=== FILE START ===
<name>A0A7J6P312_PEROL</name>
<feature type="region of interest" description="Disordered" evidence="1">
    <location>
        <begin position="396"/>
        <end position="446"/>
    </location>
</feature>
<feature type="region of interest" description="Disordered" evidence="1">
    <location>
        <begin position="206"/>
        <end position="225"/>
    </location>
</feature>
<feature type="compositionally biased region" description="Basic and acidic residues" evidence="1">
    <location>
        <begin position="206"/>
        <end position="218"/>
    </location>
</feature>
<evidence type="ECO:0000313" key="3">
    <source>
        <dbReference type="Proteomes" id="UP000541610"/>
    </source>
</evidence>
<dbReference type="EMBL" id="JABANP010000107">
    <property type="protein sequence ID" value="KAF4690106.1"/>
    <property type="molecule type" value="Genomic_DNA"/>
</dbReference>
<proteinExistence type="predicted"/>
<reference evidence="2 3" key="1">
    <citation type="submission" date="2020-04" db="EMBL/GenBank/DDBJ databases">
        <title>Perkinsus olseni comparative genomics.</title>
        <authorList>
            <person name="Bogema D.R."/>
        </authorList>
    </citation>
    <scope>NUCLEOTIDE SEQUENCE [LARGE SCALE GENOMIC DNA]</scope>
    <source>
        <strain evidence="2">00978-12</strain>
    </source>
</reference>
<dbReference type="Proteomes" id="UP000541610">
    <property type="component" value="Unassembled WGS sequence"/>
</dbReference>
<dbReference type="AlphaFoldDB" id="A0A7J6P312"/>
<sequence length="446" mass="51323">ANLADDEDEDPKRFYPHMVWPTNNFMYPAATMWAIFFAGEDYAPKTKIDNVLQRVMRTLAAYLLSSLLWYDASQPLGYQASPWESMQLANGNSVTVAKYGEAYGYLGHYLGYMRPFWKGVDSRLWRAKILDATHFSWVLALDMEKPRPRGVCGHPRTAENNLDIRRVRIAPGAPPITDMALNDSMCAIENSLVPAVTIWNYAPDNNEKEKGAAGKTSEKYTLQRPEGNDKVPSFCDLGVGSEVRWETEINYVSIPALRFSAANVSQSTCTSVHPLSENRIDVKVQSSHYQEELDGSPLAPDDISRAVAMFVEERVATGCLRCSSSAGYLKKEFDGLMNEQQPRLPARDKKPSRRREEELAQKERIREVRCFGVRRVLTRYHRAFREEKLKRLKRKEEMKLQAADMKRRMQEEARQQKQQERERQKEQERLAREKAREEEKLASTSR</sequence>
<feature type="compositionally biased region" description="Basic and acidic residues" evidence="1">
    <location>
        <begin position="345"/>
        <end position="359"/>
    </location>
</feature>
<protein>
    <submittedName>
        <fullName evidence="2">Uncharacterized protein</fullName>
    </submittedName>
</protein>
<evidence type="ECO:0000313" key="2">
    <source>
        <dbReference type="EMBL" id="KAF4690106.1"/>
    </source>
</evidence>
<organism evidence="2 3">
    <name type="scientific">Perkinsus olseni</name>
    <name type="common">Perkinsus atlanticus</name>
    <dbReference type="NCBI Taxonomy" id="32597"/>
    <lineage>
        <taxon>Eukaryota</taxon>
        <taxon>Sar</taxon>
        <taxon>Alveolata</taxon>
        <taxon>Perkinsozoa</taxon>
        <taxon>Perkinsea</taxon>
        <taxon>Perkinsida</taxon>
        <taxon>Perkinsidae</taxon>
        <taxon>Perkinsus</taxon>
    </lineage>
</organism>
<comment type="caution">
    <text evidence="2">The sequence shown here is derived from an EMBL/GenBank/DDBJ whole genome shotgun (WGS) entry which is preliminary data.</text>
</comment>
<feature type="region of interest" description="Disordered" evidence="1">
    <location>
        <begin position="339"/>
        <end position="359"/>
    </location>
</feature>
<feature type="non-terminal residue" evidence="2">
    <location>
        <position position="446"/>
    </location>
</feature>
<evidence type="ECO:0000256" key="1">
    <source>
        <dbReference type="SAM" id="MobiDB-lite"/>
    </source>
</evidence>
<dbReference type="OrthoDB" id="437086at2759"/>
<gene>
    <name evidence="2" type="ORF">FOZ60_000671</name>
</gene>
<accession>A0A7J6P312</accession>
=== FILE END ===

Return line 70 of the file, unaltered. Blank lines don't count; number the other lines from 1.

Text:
        <taxon>Alveolata</taxon>